There are many factors that can cause discussions to stall or drift, including group dynamics, age of students, relevancy and interest in the topic(s). Sometimes even the timing of a particular discussion within the course schedule can have detrimental effects on students' participation. For example, if an important issue is to be discussed during a week when a position paper is also due, then it stands to reason that the discussion will be rather limited that week.
Here is a personal experience that we had that is directly related to the issue of scheduling discussions: In one class we took together in our Masters program, we had a unit in which we were to prepare a group debate. Several discussion topics were also posted during that same week. Since group collaboration takes a great deal more time than discussion, most of us spent more time preparing our debates than taking part in substantive discussion.
The lesson here is that organization and correlation of class written assignments and discussions must be carefully planned to optimize the time spent on each.
In those cases in which a discussion just does not go anywhere in spite of the instructor's best facilitation efforts, it may be better to just move on to something else. When this occurs, it is better to chalk it up to an instructional learning experience rather than to try to force the issue with students who have no interest in the discussion.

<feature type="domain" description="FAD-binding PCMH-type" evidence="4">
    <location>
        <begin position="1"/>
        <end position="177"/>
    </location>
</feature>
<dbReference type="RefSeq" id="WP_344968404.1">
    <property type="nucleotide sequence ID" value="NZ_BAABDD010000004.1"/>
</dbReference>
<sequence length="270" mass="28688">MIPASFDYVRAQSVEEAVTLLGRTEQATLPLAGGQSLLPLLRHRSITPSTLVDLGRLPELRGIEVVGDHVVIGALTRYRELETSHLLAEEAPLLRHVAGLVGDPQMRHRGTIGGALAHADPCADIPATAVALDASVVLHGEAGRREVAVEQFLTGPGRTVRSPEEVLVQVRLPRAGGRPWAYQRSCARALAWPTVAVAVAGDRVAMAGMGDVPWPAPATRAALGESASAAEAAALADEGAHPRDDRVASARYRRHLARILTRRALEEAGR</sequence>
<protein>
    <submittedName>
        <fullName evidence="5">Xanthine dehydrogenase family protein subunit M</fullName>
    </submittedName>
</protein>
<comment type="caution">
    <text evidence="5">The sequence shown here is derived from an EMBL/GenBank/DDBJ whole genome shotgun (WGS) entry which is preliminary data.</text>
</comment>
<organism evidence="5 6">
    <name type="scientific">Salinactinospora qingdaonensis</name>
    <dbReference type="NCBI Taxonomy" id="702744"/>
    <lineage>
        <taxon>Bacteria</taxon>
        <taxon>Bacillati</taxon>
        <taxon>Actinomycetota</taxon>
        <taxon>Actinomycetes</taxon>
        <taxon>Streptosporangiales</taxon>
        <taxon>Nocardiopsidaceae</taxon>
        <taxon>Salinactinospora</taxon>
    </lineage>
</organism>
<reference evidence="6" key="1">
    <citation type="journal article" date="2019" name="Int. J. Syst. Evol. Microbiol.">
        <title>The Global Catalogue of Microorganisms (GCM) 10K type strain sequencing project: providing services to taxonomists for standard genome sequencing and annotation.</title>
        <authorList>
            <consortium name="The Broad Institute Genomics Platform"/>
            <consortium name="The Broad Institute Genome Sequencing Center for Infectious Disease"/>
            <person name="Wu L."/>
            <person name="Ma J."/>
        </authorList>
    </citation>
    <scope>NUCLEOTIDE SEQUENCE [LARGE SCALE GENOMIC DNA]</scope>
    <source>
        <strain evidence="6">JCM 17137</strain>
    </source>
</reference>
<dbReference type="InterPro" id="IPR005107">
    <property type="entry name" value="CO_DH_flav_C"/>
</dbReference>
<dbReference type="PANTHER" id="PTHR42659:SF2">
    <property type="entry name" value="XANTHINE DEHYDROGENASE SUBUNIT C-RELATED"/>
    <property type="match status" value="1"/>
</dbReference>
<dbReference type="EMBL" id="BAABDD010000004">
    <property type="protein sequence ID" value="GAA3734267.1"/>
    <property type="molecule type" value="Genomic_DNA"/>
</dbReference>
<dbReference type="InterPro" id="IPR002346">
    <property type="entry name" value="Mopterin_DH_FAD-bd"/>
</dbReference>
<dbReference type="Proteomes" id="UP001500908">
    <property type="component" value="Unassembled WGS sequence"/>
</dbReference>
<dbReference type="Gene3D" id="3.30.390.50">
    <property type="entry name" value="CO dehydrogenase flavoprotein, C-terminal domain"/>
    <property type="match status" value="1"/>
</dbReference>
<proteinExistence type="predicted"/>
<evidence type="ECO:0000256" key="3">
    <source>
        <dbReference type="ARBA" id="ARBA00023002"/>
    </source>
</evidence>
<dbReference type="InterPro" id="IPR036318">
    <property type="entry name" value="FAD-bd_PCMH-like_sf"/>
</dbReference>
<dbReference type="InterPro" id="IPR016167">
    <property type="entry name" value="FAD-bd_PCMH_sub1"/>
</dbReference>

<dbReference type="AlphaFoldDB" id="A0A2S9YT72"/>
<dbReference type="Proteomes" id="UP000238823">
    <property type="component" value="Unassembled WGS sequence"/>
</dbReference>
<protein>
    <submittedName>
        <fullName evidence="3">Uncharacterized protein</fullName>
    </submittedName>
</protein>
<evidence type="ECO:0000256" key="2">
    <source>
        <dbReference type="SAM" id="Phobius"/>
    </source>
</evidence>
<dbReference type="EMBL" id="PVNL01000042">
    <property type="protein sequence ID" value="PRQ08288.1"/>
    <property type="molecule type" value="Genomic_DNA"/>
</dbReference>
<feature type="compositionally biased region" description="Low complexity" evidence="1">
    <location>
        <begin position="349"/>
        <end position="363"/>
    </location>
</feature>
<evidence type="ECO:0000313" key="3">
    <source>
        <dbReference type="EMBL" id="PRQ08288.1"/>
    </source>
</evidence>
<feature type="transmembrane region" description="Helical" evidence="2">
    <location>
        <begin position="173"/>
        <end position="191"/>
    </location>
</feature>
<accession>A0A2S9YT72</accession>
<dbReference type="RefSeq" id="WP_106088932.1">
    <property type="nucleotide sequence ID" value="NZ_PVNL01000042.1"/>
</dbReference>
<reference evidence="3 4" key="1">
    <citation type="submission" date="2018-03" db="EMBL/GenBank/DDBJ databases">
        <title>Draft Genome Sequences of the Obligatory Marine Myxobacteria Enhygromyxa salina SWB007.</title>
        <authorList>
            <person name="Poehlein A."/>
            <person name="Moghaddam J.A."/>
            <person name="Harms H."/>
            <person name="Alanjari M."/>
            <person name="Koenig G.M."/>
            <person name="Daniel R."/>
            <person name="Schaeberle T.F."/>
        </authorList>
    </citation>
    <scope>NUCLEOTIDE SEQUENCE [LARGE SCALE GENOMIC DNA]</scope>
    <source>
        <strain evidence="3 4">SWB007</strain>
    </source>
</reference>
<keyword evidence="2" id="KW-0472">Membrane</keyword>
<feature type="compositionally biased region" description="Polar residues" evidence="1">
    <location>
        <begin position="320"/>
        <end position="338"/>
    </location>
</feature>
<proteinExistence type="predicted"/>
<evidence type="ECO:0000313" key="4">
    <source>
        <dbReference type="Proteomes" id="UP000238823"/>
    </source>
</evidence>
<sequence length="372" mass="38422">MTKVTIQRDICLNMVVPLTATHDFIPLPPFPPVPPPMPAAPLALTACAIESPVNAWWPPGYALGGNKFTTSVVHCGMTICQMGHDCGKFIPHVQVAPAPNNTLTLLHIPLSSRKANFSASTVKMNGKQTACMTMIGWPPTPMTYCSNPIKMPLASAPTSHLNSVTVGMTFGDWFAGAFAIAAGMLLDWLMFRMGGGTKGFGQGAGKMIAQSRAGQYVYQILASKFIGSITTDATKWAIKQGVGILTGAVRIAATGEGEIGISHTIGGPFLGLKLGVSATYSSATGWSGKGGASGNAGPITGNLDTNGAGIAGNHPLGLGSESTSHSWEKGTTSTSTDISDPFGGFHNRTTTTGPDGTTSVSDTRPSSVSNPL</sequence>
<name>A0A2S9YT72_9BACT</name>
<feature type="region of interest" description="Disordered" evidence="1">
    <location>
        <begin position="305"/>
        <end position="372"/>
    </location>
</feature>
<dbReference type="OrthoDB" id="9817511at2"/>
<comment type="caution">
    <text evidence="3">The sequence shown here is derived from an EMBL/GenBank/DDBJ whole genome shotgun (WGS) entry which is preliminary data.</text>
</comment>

Finally, how much instructor participation is too much? It is neither necessary nor advisable to respond to every student because this clutters up discussion threads and can serve as a distraction. It is, however, prudent to ask for clarification where appropriate and to insert some level of "expertise" into the discussion, as well as to provide simple acknowledgement. The instructor should always leave "footprints" throughout the discussions. It is a balancing act for the instructor, leaving footprints without distracting the flow of conversation, and it takes practice. As we learn and apply this, we find that it is well worth the effort because learners will explore, reflect, and truly discuss issues, and we become more effective facilitators of online interactive communication.
In Part 4 we will discuss Assessment of online discussions.
Gazette Articles by Leslie Bowman & George París Conway: